What most see in reaction to the UK political ruckus is the sharp drop in the pound, the .4% jump in the FTSE 100 and the rally in Gilts. Underneath though the domestically weighted FTSE 250 is lower by .50% and the small cap index is also down by .25% as we have the 5th largest economy that will dig deeper under an economic cloud. What is possibly most distressing for markets about the vote outcome is not just the difficulty Theresa May now has in governing, both Brexit and the country itself, it was the belief in the Labour leader Jeremy Corbyn and their party who might as well be Bernie Sanders’ twin brother in his thoughts. Here is how the Mirror in London described his manifesto: “Jeremy Corbyn vowed free childcare for ALL 2-4 year olds, a ‘fat cat tax’ on banks and football clubs that pay huge wages, a nationalized water industry and a new 45p tax threshold of 80,000 pounds a year. That was on top of measures already announced, from a plan to boost workers’ rights to renationalizing rail and mail.” Also, in the manifesto is a 50 percent tax on those earnings 123,000 pounds or more, a ‘Robin Hood Tax’ that would be added to each trade of stock, the corporate income tax rate would go up as would capital gains and the inheritance tax. Luckily he didn’t win the Prime Ministry but you get the point of what many were attracted to generally speaking. Populism rears its head again.
Industrial production in the UK in April was up by .2% m/o/m but that was well below the estimate of up .7%. Manufacturing was the key factor as it was also higher by .2% vs the .8% expected gain driven by a large drop in pharma. For the 3 months ended April, industrial production is lower by 1.2%. The resource sector and utility output saw outright declines in part due to weather. The UK economy is most vulnerable on the consumer side where citizens are feeling higher inflation at the same time wages are barely keeping up. Another round of pound weakness would of course just exacerbate that. The industrial side is doing better because of its export dependency. We can be sure that the BoE will remain extraordinarily easy. They are stuck in the corner of facing higher inflation which is their true mandate and their fear over what higher rates may do to a vulnerable economy.
French industrial production also was well below expectations in April as it fell .5% m/o/m vs the estimate of up .2% and was driven too by a sharper than expected drop in manufacturing led by a 6.3% plunge in auto’s. Bottom line, after a good Q1, the economic data out of Europe in April so far is more mixed.
German exports in April did grow by .9% m/o/m, triple the estimate and imports also were better than expected and grew faster than exports and thus led to a decline in its trade surplus to the joy of Peter Navarro and Wilbur Ross. Bottom line, Germany remains an export machine.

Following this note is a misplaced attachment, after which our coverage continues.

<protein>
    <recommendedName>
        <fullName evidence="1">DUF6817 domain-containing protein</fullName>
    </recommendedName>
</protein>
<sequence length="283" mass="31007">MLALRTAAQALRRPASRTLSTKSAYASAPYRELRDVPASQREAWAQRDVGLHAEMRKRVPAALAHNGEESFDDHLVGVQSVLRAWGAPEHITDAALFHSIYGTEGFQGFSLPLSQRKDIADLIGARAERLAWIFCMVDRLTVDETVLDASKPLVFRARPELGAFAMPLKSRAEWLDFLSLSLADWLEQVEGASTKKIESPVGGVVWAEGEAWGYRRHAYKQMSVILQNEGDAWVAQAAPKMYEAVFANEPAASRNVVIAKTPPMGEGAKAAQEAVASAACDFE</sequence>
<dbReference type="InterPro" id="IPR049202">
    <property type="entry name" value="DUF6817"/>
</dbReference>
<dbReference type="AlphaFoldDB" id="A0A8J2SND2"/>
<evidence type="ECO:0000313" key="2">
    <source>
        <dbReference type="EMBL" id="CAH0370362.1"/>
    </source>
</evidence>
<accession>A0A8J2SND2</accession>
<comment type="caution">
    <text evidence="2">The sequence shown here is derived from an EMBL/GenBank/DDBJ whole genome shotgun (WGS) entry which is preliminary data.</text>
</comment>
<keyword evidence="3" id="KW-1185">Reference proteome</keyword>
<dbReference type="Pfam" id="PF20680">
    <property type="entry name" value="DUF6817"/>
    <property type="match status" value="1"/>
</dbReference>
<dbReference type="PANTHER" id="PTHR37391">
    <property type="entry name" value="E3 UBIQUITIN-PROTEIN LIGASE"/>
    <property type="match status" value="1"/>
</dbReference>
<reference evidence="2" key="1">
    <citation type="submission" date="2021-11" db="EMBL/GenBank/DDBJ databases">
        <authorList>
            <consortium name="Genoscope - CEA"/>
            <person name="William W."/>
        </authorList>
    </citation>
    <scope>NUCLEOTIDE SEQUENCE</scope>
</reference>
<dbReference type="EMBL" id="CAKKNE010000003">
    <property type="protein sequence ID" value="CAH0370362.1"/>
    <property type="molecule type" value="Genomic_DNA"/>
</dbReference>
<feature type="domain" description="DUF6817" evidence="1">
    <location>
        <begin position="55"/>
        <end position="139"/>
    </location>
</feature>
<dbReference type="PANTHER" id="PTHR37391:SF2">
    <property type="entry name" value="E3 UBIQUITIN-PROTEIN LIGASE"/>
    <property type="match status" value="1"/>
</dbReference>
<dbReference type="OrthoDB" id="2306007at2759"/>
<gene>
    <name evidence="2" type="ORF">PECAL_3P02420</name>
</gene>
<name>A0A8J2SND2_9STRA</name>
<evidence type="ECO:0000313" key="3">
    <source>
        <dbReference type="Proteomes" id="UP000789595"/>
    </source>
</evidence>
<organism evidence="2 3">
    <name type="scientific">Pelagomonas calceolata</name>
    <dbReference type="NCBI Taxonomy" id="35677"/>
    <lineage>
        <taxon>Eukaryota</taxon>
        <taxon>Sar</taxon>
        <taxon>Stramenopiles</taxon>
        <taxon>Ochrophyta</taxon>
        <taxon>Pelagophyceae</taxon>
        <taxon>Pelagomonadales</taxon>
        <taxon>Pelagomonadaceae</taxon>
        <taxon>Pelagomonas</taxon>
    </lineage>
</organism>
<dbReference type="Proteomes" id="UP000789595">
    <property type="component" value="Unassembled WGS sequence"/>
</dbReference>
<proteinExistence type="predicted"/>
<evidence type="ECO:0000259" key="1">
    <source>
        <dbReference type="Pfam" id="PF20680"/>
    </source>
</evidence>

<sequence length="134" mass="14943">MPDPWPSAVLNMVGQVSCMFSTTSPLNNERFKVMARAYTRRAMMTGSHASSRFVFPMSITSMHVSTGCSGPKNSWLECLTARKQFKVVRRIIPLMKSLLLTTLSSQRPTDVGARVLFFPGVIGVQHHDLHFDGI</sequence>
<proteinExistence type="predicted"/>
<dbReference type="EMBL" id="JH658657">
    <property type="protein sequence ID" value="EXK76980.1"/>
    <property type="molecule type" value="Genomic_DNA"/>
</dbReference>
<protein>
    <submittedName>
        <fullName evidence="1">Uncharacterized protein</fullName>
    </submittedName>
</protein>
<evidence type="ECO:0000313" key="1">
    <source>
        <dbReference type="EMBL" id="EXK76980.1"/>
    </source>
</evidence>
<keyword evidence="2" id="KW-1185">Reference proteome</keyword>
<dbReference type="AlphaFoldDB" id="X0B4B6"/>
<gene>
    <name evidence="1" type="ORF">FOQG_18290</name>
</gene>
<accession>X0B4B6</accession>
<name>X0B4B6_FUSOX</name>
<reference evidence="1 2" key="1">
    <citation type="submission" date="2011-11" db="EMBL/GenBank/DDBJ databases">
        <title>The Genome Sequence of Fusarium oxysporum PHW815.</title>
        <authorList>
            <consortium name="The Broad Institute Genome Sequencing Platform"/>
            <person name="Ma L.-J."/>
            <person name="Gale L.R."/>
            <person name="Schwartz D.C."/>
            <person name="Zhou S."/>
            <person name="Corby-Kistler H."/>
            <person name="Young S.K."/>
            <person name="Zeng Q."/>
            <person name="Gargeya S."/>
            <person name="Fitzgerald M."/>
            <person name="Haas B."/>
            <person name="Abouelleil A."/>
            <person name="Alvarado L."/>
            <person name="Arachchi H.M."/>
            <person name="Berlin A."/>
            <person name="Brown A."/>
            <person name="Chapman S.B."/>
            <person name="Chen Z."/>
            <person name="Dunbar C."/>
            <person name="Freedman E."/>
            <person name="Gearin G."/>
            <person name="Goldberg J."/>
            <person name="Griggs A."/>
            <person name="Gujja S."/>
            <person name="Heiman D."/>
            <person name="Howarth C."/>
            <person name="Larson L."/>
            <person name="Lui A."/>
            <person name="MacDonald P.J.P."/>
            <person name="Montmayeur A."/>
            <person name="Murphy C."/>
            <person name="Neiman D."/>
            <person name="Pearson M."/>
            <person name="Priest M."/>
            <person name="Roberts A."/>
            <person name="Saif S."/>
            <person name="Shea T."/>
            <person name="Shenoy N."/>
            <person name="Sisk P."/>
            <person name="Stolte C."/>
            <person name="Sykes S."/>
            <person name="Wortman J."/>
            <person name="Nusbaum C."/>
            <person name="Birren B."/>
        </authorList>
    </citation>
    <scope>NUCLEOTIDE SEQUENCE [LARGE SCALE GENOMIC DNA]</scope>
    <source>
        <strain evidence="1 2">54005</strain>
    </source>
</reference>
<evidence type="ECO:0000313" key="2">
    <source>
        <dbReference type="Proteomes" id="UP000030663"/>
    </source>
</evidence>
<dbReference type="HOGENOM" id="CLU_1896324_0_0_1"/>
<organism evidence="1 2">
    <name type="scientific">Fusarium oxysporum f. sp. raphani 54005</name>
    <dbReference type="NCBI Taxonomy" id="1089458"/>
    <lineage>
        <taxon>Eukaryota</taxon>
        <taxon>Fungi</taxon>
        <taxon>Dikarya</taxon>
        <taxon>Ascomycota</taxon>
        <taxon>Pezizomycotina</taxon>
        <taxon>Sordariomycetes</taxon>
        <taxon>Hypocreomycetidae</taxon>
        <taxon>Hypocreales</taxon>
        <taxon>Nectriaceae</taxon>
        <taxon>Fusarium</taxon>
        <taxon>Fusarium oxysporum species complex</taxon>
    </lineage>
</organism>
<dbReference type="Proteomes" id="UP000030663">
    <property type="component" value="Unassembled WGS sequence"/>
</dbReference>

I still can’t get over how dovish Mario Draghi was yesterday but it’s becoming clear how fearful they are in unwinding their policy. I don’t see any other explanation.
The United States
While everyone obsesses about the direction of oil prices and its impact on the inflation stats, food prices quietly have been rising. At least in the US, the consumer price index has a higher weighting in food than energy. If you didn’t see, corn closed yesterday at the highest level in a year and the CRB food stuff index is at the highest level since August. This could be just a dead cat bounce but I repeat my bullish stance on the beaten up ag sector. See chart:
CRB FOOD STUFF
Yesterday we saw the Fed release its flow of funds statement and below is a chart thru Q4 (not updated yet for yesterday’s data) that reflects Net Worth as a percent of disposable income. It was 652% by December and as of Q1 2017 it is at 662%. You can see the two previous bubble peaks in Q1 2000 and Q4 2006. This chart reflects where the inflation has truly taken place via years of ZIRP and QE.
Reflecting the reverse of the recent base effects, Chinese wholesale inflation moderated to a 5.5% y/o/y gain in May vs 6.4% in April and that was one tenth less than expected. This of course also coincides with the recent moderation in industrial material prices. CPI was up 1.5% y/o/y as expected with core CPI up 2.1% for a 2nd straight month. Bottom line, China’s economy clearly slowed further in Q2 as the juggle continues of trying to slow down excessive credit growth but trying to not impact economic activity too much. Chinese stocks were mixed as the Shanghai comp was up by .25% while the H share index was lower by .50%.